The 13th Warrior has had other ripple effects. The Czech character actor Vladimir Kulich played a Viking so convincingly in this movie that it opened up a new career path for him. You may recognize him as the voice of Ulfric Stormcloak in Skyrim. His stoic portrayal is one of the things that makes the Nord faction feel like a viable option. This movie also features the phenomenon I call “Scottish Vikings,” where some of the Vikings appear to be just random Scottish character actors rather than Scandinavian. You can also see it in Skyrim and the How to Train Your Dragon franchise. My running theory is that because the movie was a huge flop, those that did see the film felt more secure in borrowing (stealing) from it.

Beyond the ways this movie proved to be so influential, it’s worth checking out because it is significantly better than the contemporary reviews would have you believe. Antonio Banderas is delightful as a noncombatant forced to sack up in the face of danger, demonstrating both his comedy chops and the swashbuckling skills he’d picked up just a few years earlier for his take on Zorro. The Vikings are a little difficult to tell apart at first (at least until they start dying and leaving you with fewer dudes to keep track of), but the film takes the time to give them unique goals, personalities, and costumes. Herger the Joyous, ibn Fadlan’s bro throughout the movie, provides a memorably likable performance.

One thing that makes this movie truly stand out today, though, is Ahmad ibn Fadlan’s status as a Muslim man. The movie is set during the Islamic Golden Age, when Baghdad was the intellectual and cultural center of the world, and the audience is meant to recognize more of themselves in Banderas than the Vikings. Take this early scene where ibn Fadlan witnesses the Vikings “cleaning up” the morning after a party.

Oh, uh, I hope you weren’t eating while you watched that.

The Vikings mock his clothes, his horse (a tiny Arabian rather than the big honking Budweiser Clydesdales they ride around on), and his choice in weaponry. One of the better parts of The 13th Warrior comes from watching him turn the tables on his backwards companions by showcasing the value of his culture as well as himself. Early on, he can’t speak the Viking language, but through his cleverness and education he’s able to piece it together himself in one of my favorite sequences in any movie ever.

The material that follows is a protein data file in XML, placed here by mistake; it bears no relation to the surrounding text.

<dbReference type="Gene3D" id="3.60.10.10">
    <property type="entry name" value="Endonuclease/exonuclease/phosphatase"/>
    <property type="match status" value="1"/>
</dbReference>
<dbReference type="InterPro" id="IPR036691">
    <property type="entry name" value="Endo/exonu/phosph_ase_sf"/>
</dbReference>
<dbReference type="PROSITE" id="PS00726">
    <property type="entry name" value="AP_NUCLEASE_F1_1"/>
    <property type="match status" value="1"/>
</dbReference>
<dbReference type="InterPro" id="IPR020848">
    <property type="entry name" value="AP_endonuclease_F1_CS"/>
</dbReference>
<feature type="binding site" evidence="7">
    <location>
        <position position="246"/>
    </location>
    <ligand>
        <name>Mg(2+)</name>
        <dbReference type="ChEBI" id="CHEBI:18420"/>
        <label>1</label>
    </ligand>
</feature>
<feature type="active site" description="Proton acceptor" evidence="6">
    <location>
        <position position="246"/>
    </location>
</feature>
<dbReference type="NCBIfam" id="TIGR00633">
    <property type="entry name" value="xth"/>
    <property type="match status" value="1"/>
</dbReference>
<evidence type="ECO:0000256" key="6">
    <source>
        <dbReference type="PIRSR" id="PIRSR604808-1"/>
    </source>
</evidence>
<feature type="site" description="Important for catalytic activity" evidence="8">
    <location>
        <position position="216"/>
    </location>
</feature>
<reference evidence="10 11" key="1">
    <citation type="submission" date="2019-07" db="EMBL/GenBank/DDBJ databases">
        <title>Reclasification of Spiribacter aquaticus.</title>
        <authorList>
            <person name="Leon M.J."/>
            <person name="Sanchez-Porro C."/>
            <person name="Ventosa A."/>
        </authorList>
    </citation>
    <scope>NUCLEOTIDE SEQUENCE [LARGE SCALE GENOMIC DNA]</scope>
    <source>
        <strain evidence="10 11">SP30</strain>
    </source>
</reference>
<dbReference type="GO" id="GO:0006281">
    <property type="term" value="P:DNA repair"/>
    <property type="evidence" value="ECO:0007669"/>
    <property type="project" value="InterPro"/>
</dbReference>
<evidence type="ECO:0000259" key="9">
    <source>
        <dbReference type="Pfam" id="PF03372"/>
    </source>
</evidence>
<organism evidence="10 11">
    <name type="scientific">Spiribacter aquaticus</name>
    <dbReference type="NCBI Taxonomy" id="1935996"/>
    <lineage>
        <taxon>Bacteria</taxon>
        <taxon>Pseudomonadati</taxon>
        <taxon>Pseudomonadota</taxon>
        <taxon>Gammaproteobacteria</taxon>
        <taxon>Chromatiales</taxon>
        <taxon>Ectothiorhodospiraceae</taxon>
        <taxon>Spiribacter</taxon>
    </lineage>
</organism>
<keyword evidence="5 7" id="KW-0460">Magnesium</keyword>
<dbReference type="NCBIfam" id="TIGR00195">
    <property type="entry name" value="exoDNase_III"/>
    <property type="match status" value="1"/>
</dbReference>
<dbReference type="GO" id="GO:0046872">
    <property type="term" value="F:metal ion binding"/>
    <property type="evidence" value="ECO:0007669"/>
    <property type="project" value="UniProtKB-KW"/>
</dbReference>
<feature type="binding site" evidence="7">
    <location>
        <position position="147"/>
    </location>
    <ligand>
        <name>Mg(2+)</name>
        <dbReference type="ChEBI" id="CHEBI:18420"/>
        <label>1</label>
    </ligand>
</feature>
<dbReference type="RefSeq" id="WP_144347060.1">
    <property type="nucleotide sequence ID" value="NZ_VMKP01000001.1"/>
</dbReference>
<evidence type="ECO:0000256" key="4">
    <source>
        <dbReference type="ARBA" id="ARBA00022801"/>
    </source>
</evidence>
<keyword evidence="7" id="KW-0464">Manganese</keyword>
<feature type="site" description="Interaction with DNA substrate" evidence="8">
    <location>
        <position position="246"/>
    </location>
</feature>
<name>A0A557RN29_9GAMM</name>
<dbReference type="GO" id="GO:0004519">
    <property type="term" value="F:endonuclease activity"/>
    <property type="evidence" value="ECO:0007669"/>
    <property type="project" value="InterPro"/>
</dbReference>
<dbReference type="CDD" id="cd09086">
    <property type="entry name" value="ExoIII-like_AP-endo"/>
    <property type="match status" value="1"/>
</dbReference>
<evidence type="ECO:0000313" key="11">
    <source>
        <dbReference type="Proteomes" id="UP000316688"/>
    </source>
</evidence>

The movie feels a product of 1999 in the saddest way possible. Two years later, 9/11 put a fairly screeching halt to positive, empathetic portrayals of Muslim civilization. Not long after that, coalition forces began bombing Baghdad in a search for weapons of mass destruction that never turned up. Nowadays, Norse culture is interwoven throughout the imagery and anger of the alt-right. It’s shocking to realize there was a time when we were willing to acknowledge that the richness and culture of the Islamic world far outstripped that of its European counterparts for much of history.

It’s fun rooting for the intelligent, civilized man from a rich cultural heritage, and it’s fun watching him bridge the cultural gap that separates himself from these very different people. There’s a running gag throughout the movie where ibn Fadlan makes vague attempts at converting the Vikings to Islam that go completely ignored, one that would fall flat in an era where politicians cite the imaginary threat of “creeping Sharia law.”

Twenty years later, The 13th Warrior is both everywhere and nowhere: a movie that very few people appear to be directly familiar with, but one that has had a surprisingly large impact. We’re in the midst of a multi-year vogue for the stories and imagery of the Viking age, and little details from The 13th Warrior are woven throughout that entire trend. One could say that it’s a movie that lives on in myth — both old and new.